Tuesday, February 12, 2013
Meditation: Hold the Railing in the Bottomless Pool
Right in the middle of dinner, a mood settles in, changing the textures of experience, tamping down on interactions and forming strange silences. There's a deep pool of possible feelings upon which to draw, yet like sipping through a straw, only one small part is sucked up, feeding the whole. It wasn't like this just moments before, or perhaps yesterday was different. It feels as though a shift, like a tectonic plate, happened, and without knowing how it happened, or making up reasons why it happened, we feel as though standing in a place from which life looks different. Right in the middle of life, someone we love leaves us and we are lost in the bottomless pool.
It doesn't seem like a choice, since it is something we feel. Feelings surround us, like an immersion, and we cannot feel the bottom of the pool with our toes any more. Seems like either we drift with it, paddle in it, or drown in it. Is feeling really a matter of mind? a reaction to a condition? Does it help to know that the condition is impermanent, or is this feeling of the impermanence of everything like being in a bottomless pool, hopeless of finding our feet? Forever without the comfort of grounding? This is the wash of grief, the depth of loss, the fear of looking forward or letting go of what is past, unable to see the continuum of events as a constantly shifting mirage without feeling despair and agonizing incompleteness.
How do we live with equanimity if there is no bottom to the pool? Think of the shallow end of a swimming pool. There are stairs to give a gradual way into the water, where one can stay until more at ease with the depth and the shift from dry to wet. Even in the deepest end of the pool there are ladders for one to climb out, or to hold onto for a moment of rest. Understanding that the pool is bottomless does not mean giving up these supports, in fact it helps to see them as exactly that. There is little hope of understanding the sea simply from standing on the shore, we begin by wading in. We cannot know the deepest parts on our own, nor traverse the breadth of the sea as a fish might. Yet we can hold the concept of the mountain ridges beneath the surface, the universe of life and energy cycles playing out throughout. These are like the steps into the pool that we can use in approaching the ocean of our feelings and reactions, the seemingly boundary-less and overwhelming reactions we can have in a moment of loss, disappointment or fear.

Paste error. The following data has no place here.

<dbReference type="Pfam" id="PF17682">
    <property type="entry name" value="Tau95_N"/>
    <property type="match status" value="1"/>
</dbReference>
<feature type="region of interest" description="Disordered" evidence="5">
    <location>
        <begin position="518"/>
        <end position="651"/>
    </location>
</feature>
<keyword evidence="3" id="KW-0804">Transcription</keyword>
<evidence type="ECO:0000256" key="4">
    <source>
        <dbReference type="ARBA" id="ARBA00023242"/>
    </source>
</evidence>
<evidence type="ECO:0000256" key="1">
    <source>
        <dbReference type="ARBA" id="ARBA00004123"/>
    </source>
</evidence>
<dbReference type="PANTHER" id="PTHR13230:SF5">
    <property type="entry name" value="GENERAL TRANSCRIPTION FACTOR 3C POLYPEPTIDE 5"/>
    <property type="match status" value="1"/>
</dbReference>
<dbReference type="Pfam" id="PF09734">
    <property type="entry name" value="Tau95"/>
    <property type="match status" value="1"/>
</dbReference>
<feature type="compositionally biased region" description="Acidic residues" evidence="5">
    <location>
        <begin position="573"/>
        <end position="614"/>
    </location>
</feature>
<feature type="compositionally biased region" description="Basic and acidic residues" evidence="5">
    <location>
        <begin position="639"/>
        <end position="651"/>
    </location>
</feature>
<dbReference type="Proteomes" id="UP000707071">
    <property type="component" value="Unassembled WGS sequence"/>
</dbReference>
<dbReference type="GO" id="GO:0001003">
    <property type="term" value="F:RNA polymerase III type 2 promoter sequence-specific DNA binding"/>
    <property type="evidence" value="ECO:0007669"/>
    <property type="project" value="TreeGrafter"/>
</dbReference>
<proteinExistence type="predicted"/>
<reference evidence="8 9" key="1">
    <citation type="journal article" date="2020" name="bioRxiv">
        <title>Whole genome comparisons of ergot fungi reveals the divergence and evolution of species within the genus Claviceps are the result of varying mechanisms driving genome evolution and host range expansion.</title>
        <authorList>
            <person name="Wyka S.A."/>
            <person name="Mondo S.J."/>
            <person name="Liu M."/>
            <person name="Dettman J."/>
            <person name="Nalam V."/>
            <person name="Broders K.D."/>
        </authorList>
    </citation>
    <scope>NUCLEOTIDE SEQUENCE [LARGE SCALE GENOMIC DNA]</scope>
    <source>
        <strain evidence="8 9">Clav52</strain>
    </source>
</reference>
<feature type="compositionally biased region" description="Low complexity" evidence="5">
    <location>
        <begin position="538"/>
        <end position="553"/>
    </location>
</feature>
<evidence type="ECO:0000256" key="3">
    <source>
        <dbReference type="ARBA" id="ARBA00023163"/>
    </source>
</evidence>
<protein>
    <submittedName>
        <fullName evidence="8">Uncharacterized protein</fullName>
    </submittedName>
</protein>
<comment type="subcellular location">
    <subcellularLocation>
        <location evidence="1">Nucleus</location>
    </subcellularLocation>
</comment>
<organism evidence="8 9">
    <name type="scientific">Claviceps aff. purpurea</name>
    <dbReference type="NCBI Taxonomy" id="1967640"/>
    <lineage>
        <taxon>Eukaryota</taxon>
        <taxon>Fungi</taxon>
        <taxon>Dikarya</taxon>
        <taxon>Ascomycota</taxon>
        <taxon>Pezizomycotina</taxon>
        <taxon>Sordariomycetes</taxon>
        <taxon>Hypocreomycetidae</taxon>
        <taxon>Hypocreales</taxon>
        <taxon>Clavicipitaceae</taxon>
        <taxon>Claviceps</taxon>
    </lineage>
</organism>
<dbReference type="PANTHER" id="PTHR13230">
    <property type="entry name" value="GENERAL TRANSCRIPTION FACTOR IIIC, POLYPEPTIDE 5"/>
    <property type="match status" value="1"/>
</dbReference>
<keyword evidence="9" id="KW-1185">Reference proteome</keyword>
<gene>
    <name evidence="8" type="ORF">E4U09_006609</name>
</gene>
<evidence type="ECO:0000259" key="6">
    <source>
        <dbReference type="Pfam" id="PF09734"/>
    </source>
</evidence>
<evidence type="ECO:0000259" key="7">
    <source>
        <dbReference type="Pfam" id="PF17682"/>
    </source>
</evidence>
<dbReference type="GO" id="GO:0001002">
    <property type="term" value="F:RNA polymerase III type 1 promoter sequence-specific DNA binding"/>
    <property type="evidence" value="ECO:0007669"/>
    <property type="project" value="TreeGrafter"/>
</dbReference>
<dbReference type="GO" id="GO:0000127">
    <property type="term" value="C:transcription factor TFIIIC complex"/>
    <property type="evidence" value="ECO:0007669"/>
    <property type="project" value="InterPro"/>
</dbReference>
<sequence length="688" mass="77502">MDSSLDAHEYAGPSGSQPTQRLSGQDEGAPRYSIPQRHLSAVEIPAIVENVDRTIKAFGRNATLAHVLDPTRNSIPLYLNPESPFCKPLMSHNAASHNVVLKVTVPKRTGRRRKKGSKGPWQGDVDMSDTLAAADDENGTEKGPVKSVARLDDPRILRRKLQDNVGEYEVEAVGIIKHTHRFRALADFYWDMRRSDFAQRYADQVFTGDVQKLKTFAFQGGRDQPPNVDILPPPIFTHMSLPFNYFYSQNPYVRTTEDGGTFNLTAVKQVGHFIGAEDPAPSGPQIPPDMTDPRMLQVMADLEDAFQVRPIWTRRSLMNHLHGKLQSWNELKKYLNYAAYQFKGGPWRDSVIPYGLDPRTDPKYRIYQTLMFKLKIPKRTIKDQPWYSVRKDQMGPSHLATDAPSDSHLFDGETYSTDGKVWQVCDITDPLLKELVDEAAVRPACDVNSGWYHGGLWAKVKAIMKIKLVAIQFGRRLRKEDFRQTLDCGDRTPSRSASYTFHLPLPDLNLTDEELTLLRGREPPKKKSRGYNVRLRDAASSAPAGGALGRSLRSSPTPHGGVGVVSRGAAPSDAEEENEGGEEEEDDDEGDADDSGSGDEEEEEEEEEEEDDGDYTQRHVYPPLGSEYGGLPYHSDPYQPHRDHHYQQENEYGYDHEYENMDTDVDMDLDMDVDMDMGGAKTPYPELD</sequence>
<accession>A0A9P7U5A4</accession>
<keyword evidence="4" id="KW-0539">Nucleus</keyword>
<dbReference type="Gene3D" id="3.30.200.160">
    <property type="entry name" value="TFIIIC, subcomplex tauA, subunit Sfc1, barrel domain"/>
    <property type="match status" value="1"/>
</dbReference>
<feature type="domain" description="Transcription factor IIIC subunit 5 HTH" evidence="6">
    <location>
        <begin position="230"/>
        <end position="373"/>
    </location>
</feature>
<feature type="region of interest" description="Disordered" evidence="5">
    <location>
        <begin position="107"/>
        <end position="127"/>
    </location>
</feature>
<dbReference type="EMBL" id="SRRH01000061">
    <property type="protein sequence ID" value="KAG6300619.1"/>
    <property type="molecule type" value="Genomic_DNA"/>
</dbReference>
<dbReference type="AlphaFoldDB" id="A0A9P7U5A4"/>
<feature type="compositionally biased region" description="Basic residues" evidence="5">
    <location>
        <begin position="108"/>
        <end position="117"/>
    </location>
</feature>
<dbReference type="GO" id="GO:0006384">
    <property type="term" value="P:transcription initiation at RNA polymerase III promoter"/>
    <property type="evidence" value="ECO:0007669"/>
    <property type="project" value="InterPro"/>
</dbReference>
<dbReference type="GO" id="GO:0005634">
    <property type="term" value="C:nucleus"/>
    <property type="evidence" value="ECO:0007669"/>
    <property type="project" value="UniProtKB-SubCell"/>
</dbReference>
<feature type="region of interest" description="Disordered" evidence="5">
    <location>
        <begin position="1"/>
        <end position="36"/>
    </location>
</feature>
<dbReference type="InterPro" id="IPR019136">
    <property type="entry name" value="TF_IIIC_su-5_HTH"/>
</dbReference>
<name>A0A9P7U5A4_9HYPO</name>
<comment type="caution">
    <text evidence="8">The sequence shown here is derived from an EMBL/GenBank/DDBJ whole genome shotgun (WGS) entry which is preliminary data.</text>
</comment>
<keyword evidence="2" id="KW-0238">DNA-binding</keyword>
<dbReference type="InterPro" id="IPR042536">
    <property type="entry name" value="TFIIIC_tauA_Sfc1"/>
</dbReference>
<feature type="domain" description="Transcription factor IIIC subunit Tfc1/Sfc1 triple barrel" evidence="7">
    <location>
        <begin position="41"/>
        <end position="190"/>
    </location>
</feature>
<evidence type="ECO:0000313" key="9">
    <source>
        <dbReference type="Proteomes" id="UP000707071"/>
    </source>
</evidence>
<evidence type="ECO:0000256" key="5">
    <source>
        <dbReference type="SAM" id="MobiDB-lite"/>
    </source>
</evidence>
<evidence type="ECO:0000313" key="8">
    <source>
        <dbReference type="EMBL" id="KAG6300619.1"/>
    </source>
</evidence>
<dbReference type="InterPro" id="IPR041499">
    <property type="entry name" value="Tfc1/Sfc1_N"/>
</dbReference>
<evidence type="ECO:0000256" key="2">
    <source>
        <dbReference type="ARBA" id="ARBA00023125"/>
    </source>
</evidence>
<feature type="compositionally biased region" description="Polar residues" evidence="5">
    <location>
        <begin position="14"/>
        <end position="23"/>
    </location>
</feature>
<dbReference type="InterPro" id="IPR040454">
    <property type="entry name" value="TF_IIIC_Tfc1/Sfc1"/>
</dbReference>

Setting aside time from the viewing platform of meditation or a yoga practice can allow us to visualize the stairs, and the vastness of the bottomless pool, without reactivity. We can watch the whole scene play out without immersing ourselves in it. Notice the fear or grief arising, the avoidance or the urge to plunge beyond our depth. This moment of observation can be seen and even felt without being lost in it. We can learn to train our attention to hold the railing of the ladder while we let the mind follow the waves outward into the deep end. Let the breath itself be your railing.